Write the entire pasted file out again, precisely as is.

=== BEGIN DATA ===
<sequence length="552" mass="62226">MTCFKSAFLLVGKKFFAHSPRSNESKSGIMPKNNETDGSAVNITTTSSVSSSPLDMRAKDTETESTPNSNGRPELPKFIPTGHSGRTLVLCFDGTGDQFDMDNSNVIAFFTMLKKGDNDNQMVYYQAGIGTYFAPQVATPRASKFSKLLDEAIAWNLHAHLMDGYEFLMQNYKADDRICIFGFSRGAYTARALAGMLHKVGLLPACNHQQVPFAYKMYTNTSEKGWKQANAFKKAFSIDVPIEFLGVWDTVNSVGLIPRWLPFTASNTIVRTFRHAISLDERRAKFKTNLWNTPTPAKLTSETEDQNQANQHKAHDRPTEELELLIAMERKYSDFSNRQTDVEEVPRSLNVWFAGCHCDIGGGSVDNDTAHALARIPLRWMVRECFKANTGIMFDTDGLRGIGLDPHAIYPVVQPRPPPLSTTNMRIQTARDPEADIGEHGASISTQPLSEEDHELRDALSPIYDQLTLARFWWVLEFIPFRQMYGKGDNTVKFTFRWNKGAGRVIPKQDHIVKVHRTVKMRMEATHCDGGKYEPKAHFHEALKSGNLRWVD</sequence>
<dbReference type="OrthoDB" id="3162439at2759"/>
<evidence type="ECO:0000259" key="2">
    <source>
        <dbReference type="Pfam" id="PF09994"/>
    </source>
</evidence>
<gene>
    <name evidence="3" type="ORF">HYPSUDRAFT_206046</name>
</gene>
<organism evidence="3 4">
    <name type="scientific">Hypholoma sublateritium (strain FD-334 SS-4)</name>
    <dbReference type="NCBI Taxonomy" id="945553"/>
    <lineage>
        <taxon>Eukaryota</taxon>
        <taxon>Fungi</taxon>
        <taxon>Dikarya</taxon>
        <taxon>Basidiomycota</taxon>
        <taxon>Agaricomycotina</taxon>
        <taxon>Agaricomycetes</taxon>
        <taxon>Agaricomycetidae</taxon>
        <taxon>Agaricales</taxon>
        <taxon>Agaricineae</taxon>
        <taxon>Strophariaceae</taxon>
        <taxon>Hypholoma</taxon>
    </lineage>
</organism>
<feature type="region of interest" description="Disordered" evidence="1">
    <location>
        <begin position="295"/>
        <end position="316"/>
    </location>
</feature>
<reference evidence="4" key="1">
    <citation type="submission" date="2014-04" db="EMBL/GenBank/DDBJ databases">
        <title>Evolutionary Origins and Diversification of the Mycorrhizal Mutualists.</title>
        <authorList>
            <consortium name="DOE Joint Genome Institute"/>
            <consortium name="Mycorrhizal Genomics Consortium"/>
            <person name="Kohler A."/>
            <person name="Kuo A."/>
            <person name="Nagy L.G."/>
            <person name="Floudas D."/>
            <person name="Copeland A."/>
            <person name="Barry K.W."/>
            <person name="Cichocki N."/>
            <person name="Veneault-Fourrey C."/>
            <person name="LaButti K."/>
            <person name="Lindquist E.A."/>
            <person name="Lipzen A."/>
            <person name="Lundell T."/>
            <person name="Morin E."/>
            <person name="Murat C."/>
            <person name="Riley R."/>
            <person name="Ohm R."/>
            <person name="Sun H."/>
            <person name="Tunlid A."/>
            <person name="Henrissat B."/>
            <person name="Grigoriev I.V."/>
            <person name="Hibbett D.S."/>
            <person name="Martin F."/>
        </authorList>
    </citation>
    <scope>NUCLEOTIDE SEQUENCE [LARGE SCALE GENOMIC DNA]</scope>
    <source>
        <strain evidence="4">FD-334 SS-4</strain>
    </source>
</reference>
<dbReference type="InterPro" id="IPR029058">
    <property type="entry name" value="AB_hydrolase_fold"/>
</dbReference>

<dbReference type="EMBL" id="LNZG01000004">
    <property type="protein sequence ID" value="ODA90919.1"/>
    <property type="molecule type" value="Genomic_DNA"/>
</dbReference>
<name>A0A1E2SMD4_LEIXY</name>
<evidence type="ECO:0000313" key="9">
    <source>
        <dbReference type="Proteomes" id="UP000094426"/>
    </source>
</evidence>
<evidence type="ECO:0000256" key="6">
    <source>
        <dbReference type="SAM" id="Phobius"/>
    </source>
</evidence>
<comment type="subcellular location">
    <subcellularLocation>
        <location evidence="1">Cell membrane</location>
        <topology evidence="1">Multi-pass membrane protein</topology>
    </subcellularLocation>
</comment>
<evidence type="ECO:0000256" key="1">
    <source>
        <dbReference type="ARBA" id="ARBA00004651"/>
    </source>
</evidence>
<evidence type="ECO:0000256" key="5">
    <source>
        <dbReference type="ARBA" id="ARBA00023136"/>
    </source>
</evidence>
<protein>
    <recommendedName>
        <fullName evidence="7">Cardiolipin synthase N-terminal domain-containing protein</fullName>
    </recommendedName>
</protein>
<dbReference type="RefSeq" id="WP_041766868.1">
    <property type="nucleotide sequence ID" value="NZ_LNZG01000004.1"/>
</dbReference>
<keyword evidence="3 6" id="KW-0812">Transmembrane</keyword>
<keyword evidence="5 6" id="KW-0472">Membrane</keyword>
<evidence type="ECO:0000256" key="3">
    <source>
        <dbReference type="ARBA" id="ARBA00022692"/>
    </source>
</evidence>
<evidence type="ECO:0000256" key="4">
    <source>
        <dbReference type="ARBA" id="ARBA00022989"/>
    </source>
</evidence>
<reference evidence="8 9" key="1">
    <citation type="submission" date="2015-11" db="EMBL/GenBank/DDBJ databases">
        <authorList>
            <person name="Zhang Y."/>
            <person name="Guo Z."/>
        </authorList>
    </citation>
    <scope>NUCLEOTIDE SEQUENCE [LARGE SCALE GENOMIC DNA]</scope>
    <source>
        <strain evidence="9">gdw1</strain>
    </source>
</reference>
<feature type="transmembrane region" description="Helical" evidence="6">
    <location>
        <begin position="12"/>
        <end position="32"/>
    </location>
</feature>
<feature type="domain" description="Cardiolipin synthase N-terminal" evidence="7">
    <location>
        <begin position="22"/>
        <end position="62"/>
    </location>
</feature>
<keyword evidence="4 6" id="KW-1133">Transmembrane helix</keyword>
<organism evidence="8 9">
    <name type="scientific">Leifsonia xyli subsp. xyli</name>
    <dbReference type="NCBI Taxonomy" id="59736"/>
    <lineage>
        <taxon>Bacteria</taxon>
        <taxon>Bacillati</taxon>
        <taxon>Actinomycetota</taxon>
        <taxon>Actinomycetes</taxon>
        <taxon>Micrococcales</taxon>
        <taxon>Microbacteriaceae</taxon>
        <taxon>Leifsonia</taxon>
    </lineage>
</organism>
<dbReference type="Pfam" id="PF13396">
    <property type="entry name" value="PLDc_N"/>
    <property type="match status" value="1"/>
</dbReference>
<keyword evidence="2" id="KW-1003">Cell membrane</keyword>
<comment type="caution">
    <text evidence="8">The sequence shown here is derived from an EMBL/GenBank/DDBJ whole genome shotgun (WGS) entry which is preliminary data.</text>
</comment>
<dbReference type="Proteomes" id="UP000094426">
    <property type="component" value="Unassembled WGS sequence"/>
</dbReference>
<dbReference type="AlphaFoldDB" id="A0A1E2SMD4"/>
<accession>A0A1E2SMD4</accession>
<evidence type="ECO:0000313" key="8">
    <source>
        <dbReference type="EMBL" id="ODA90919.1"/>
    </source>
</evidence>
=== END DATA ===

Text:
<sequence length="552" mass="62226">MTCFKSAFLLVGKKFFAHSPRSNESKSGIMPKNNETDGSAVNITTTSSVSSSPLDMRAKDTETESTPNSNGRPELPKFIPTGHSGRTLVLCFDGTGDQFDMDNSNVIAFFTMLKKGDNDNQMVYYQAGIGTYFAPQVATPRASKFSKLLDEAIAWNLHAHLMDGYEFLMQNYKADDRICIFGFSRGAYTARALAGMLHKVGLLPACNHQQVPFAYKMYTNTSEKGWKQANAFKKAFSIDVPIEFLGVWDTVNSVGLIPRWLPFTASNTIVRTFRHAISLDERRAKFKTNLWNTPTPAKLTSETEDQNQANQHKAHDRPTEELELLIAMERKYSDFSNRQTDVEEVPRSLNVWFAGCHCDIGGGSVDNDTAHALARIPLRWMVRECFKANTGIMFDTDGLRGIGLDPHAIYPVVQPRPPPLSTTNMRIQTARDPEADIGEHGASISTQPLSEEDHELRDALSPIYDQLTLARFWWVLEFIPFRQMYGKGDNTVKFTFRWNKGAGRVIPKQDHIVKVHRTVKMRMEATHCDGGKYEPKAHFHEALKSGNLRWVD</sequence>
<dbReference type="OrthoDB" id="3162439at2759"/>
<evidence type="ECO:0000259" key="2">
    <source>
        <dbReference type="Pfam" id="PF09994"/>
    </source>
</evidence>
<gene>
    <name evidence="3" type="ORF">HYPSUDRAFT_206046</name>
</gene>
<organism evidence="3 4">
    <name type="scientific">Hypholoma sublateritium (strain FD-334 SS-4)</name>
    <dbReference type="NCBI Taxonomy" id="945553"/>
    <lineage>
        <taxon>Eukaryota</taxon>
        <taxon>Fungi</taxon>
        <taxon>Dikarya</taxon>
        <taxon>Basidiomycota</taxon>
        <taxon>Agaricomycotina</taxon>
        <taxon>Agaricomycetes</taxon>
        <taxon>Agaricomycetidae</taxon>
        <taxon>Agaricales</taxon>
        <taxon>Agaricineae</taxon>
        <taxon>Strophariaceae</taxon>
        <taxon>Hypholoma</taxon>
    </lineage>
</organism>
<feature type="region of interest" description="Disordered" evidence="1">
    <location>
        <begin position="295"/>
        <end position="316"/>
    </location>
</feature>
<reference evidence="4" key="1">
    <citation type="submission" date="2014-04" db="EMBL/GenBank/DDBJ databases">
        <title>Evolutionary Origins and Diversification of the Mycorrhizal Mutualists.</title>
        <authorList>
            <consortium name="DOE Joint Genome Institute"/>
            <consortium name="Mycorrhizal Genomics Consortium"/>
            <person name="Kohler A."/>
            <person name="Kuo A."/>
            <person name="Nagy L.G."/>
            <person name="Floudas D."/>
            <person name="Copeland A."/>
            <person name="Barry K.W."/>
            <person name="Cichocki N."/>
            <person name="Veneault-Fourrey C."/>
            <person name="LaButti K."/>
            <person name="Lindquist E.A."/>
            <person name="Lipzen A."/>
            <person name="Lundell T."/>
            <person name="Morin E."/>
            <person name="Murat C."/>
            <person name="Riley R."/>
            <person name="Ohm R."/>
            <person name="Sun H."/>
            <person name="Tunlid A."/>
            <person name="Henrissat B."/>
            <person name="Grigoriev I.V."/>
            <person name="Hibbett D.S."/>
            <person name="Martin F."/>
        </authorList>
    </citation>
    <scope>NUCLEOTIDE SEQUENCE [LARGE SCALE GENOMIC DNA]</scope>
    <source>
        <strain evidence="4">FD-334 SS-4</strain>
    </source>
</reference>
<dbReference type="InterPro" id="IPR029058">
    <property type="entry name" value="AB_hydrolase_fold"/>
</dbReference>

<dbReference type="EMBL" id="LNZG01000004">
    <property type="protein sequence ID" value="ODA90919.1"/>
    <property type="molecule type" value="Genomic_DNA"/>
</dbReference>
<name>A0A1E2SMD4_LEIXY</name>
<evidence type="ECO:0000313" key="9">
    <source>
        <dbReference type="Proteomes" id="UP000094426"/>
    </source>
</evidence>
<evidence type="ECO:0000256" key="6">
    <source>
        <dbReference type="SAM" id="Phobius"/>
    </source>
</evidence>
<comment type="subcellular location">
    <subcellularLocation>
        <location evidence="1">Cell membrane</location>
        <topology evidence="1">Multi-pass membrane protein</topology>
    </subcellularLocation>
</comment>
<evidence type="ECO:0000256" key="1">
    <source>
        <dbReference type="ARBA" id="ARBA00004651"/>
    </source>
</evidence>
<evidence type="ECO:0000256" key="5">
    <source>
        <dbReference type="ARBA" id="ARBA00023136"/>
    </source>
</evidence>
<protein>
    <recommendedName>
        <fullName evidence="7">Cardiolipin synthase N-terminal domain-containing protein</fullName>
    </recommendedName>
</protein>
<dbReference type="RefSeq" id="WP_041766868.1">
    <property type="nucleotide sequence ID" value="NZ_LNZG01000004.1"/>
</dbReference>
<keyword evidence="3 6" id="KW-0812">Transmembrane</keyword>
<keyword evidence="5 6" id="KW-0472">Membrane</keyword>
<evidence type="ECO:0000256" key="3">
    <source>
        <dbReference type="ARBA" id="ARBA00022692"/>
    </source>
</evidence>
<evidence type="ECO:0000256" key="4">
    <source>
        <dbReference type="ARBA" id="ARBA00022989"/>
    </source>
</evidence>
<reference evidence="8 9" key="1">
    <citation type="submission" date="2015-11" db="EMBL/GenBank/DDBJ databases">
        <authorList>
            <person name="Zhang Y."/>
            <person name="Guo Z."/>
        </authorList>
    </citation>
    <scope>NUCLEOTIDE SEQUENCE [LARGE SCALE GENOMIC DNA]</scope>
    <source>
        <strain evidence="9">gdw1</strain>
    </source>
</reference>
<feature type="transmembrane region" description="Helical" evidence="6">
    <location>
        <begin position="12"/>
        <end position="32"/>
    </location>
</feature>
<feature type="domain" description="Cardiolipin synthase N-terminal" evidence="7">
    <location>
        <begin position="22"/>
        <end position="62"/>
    </location>
</feature>
<keyword evidence="4 6" id="KW-1133">Transmembrane helix</keyword>
<organism evidence="8 9">
    <name type="scientific">Leifsonia xyli subsp. xyli</name>
    <dbReference type="NCBI Taxonomy" id="59736"/>
    <lineage>
        <taxon>Bacteria</taxon>
        <taxon>Bacillati</taxon>
        <taxon>Actinomycetota</taxon>
        <taxon>Actinomycetes</taxon>
        <taxon>Micrococcales</taxon>
        <taxon>Microbacteriaceae</taxon>
        <taxon>Leifsonia</taxon>
    </lineage>
</organism>
<dbReference type="Pfam" id="PF13396">
    <property type="entry name" value="PLDc_N"/>
    <property type="match status" value="1"/>
</dbReference>
<keyword evidence="2" id="KW-1003">Cell membrane</keyword>
<comment type="caution">
    <text evidence="8">The sequence shown here is derived from an EMBL/GenBank/DDBJ whole genome shotgun (WGS) entry which is preliminary data.</text>
</comment>
<dbReference type="Proteomes" id="UP000094426">
    <property type="component" value="Unassembled WGS sequence"/>
</dbReference>
<dbReference type="AlphaFoldDB" id="A0A1E2SMD4"/>
<accession>A0A1E2SMD4</accession>
<evidence type="ECO:0000313" key="8">
    <source>
        <dbReference type="EMBL" id="ODA90919.1"/>
    </source>
</evidence>